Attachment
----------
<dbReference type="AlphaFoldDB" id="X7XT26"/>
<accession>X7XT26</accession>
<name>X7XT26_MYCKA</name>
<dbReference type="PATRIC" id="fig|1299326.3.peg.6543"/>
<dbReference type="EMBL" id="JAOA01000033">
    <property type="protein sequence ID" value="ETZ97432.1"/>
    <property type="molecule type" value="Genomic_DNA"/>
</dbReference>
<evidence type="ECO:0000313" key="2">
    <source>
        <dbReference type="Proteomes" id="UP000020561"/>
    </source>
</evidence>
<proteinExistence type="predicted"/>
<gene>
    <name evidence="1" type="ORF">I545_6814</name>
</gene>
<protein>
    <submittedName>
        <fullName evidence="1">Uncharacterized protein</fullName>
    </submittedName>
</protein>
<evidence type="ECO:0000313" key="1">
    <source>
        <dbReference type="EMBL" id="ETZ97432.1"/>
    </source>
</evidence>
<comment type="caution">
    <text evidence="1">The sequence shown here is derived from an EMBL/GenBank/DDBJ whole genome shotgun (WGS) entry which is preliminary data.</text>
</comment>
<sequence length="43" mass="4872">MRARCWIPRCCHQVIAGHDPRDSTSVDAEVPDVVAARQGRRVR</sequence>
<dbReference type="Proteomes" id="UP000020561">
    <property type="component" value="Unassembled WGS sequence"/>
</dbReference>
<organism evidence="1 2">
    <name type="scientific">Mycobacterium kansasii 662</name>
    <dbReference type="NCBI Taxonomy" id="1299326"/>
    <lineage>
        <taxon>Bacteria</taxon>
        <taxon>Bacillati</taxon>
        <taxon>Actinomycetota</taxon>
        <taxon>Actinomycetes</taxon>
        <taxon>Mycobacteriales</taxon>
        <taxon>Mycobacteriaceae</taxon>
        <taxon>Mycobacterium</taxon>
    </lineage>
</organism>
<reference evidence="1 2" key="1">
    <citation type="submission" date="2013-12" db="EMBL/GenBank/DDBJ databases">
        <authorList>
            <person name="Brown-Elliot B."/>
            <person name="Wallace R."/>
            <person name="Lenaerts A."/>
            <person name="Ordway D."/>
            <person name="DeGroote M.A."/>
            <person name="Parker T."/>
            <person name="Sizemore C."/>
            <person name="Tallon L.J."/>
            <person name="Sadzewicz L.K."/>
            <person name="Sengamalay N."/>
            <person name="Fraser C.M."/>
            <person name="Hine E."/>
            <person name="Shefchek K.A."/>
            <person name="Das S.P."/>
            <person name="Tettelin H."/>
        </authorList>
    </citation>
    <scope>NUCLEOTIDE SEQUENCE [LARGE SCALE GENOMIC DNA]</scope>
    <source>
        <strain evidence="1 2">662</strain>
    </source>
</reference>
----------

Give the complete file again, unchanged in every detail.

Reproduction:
<dbReference type="AlphaFoldDB" id="X7XT26"/>
<accession>X7XT26</accession>
<name>X7XT26_MYCKA</name>
<dbReference type="PATRIC" id="fig|1299326.3.peg.6543"/>
<dbReference type="EMBL" id="JAOA01000033">
    <property type="protein sequence ID" value="ETZ97432.1"/>
    <property type="molecule type" value="Genomic_DNA"/>
</dbReference>
<evidence type="ECO:0000313" key="2">
    <source>
        <dbReference type="Proteomes" id="UP000020561"/>
    </source>
</evidence>
<proteinExistence type="predicted"/>
<gene>
    <name evidence="1" type="ORF">I545_6814</name>
</gene>
<protein>
    <submittedName>
        <fullName evidence="1">Uncharacterized protein</fullName>
    </submittedName>
</protein>
<evidence type="ECO:0000313" key="1">
    <source>
        <dbReference type="EMBL" id="ETZ97432.1"/>
    </source>
</evidence>
<comment type="caution">
    <text evidence="1">The sequence shown here is derived from an EMBL/GenBank/DDBJ whole genome shotgun (WGS) entry which is preliminary data.</text>
</comment>
<sequence length="43" mass="4872">MRARCWIPRCCHQVIAGHDPRDSTSVDAEVPDVVAARQGRRVR</sequence>
<dbReference type="Proteomes" id="UP000020561">
    <property type="component" value="Unassembled WGS sequence"/>
</dbReference>
<organism evidence="1 2">
    <name type="scientific">Mycobacterium kansasii 662</name>
    <dbReference type="NCBI Taxonomy" id="1299326"/>
    <lineage>
        <taxon>Bacteria</taxon>
        <taxon>Bacillati</taxon>
        <taxon>Actinomycetota</taxon>
        <taxon>Actinomycetes</taxon>
        <taxon>Mycobacteriales</taxon>
        <taxon>Mycobacteriaceae</taxon>
        <taxon>Mycobacterium</taxon>
    </lineage>
</organism>
<reference evidence="1 2" key="1">
    <citation type="submission" date="2013-12" db="EMBL/GenBank/DDBJ databases">
        <authorList>
            <person name="Brown-Elliot B."/>
            <person name="Wallace R."/>
            <person name="Lenaerts A."/>
            <person name="Ordway D."/>
            <person name="DeGroote M.A."/>
            <person name="Parker T."/>
            <person name="Sizemore C."/>
            <person name="Tallon L.J."/>
            <person name="Sadzewicz L.K."/>
            <person name="Sengamalay N."/>
            <person name="Fraser C.M."/>
            <person name="Hine E."/>
            <person name="Shefchek K.A."/>
            <person name="Das S.P."/>
            <person name="Tettelin H."/>
        </authorList>
    </citation>
    <scope>NUCLEOTIDE SEQUENCE [LARGE SCALE GENOMIC DNA]</scope>
    <source>
        <strain evidence="1 2">662</strain>
    </source>
</reference>